High-Contrast Images For Hacker Family Harmonics

High-contrast pictures described on the article, put onto a wall beside a crib

There’s a new addition to the Adafruit family, and it’s not a microcontroller board as you’d expect – however, we will still find plenty to learn from. On the Adafruit blog, [Phillip Torrone] shares a set of high-contrast images with us; the idea for such images is that they’re more appealing for a child during the first few months of its life, and not just that – they can support a kid’s development, too. The idea behind high-contrast images is twofold. During the first few months of life, a baby’s visual systems are only taking shape, and are nowhere near being advanced – so, sources of easily discernible and varied visual input can help it develop, as well as, perhaps, aid in holding attention.

The second part is – they look nice in their own way, and one would hope that a baby can appreciate them in the same way parents do. The images are quite varied, with some being somewhat electronics-themed (including an Adafruit logo, of course) and many being fairly neutral, which has to be an upside for us hackers when it comes to the spouse acceptance factor. For any of us interested, there are downloadable PDFs and

In a way, these are just like AprilTags – aiming to be helpful in development of visual algorithms. With such a family, we can’t wait to see what comes next – computer engineering books? Baby monitors with machine learning? Sleep-data-driven knit blankets? No matter what’s in store for us, we hope that for the Adafruit family, this journey will be smooth sailing.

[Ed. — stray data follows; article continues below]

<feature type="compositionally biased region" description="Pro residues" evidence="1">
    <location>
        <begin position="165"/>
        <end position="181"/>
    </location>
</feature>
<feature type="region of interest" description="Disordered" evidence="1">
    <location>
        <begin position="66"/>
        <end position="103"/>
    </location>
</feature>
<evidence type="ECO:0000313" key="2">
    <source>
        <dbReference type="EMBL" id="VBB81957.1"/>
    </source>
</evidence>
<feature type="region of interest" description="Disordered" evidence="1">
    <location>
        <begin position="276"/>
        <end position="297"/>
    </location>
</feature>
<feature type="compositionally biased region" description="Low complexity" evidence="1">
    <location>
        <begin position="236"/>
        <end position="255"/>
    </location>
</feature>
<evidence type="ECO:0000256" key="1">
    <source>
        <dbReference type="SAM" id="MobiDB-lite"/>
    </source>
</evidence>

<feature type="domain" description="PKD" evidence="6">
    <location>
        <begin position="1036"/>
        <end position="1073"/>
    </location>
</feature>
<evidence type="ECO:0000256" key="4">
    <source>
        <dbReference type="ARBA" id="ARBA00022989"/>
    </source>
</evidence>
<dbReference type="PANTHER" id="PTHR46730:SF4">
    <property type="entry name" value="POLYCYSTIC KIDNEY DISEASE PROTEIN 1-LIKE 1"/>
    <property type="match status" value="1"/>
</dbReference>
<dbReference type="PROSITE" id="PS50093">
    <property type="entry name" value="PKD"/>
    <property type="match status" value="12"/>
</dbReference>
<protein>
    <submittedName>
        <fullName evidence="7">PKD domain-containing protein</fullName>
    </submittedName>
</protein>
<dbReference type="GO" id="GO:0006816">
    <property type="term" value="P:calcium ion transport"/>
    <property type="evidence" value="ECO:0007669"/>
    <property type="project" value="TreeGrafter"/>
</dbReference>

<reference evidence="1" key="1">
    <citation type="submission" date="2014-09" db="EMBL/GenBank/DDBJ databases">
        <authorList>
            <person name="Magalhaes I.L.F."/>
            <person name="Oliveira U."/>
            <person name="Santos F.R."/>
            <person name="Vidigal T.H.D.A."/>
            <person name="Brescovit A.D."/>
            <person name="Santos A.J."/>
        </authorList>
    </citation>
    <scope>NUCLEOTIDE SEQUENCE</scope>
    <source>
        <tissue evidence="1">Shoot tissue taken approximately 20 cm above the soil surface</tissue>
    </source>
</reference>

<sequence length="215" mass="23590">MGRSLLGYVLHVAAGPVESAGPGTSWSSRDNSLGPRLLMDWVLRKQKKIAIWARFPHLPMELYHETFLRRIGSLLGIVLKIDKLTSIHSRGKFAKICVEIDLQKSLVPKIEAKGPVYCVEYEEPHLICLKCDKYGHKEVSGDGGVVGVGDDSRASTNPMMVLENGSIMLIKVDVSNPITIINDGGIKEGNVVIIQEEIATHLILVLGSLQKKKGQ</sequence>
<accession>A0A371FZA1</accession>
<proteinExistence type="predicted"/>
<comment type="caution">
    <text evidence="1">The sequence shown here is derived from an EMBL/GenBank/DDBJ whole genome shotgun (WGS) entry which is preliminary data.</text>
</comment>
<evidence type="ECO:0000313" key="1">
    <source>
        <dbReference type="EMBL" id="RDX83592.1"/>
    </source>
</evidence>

12 thoughts on “High-Contrast Images For Hacker Family Harmonics

  1. The adafruit logo i get, but including the Starbucks logo seems such a weird choice to me.
    Why β€œindoctrinate” your children from such an early age? Symbols that connect us to our childhood are strong, why give a company the power to exploit them for profit?

    1. It’s a hack, in a sense. Babies need easier-to-read glyphs. It’s relevant to me at least because my friend it making an app to help special-needs children communicate. Although Phillip here is targeting a younger age group – I don’t think his glyphs are meant to have real-world meaning, they’re just visually interesting

  2. So, aside from all the other criticisms of the subject matter, my question is, is it at all effective to expose a person who is trying to learn how to process visual data, to Escher???

  3. With our second set of twins I got a small LED/LCD projector and projected movies such as Koyaanisqatsi onto the ceiling above their cots. Not sure what effect it would have long term but they seemed happy and relaxed, and were rarely any trouble r.e. going to sleep etc.

Leave a Reply

Please be kind and respectful to help make the comments section excellent. (Comment Policy)

This site uses Akismet to reduce spam. Learn how your comment data is processed.